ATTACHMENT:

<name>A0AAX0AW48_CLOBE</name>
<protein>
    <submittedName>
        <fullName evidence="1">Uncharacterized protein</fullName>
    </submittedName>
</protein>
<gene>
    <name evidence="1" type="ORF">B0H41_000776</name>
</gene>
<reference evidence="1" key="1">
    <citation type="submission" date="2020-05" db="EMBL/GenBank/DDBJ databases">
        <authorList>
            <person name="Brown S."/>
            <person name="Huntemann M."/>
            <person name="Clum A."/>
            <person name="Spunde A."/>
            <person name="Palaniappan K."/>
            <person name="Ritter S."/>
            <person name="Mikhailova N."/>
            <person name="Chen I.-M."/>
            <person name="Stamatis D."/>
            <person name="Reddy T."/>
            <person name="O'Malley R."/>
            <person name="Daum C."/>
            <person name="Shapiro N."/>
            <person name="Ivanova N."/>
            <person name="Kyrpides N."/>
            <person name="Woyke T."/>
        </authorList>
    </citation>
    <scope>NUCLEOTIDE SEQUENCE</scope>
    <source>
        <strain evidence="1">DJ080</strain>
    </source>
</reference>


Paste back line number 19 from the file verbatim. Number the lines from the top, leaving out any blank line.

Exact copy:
            <person name="Mikhailova N."/>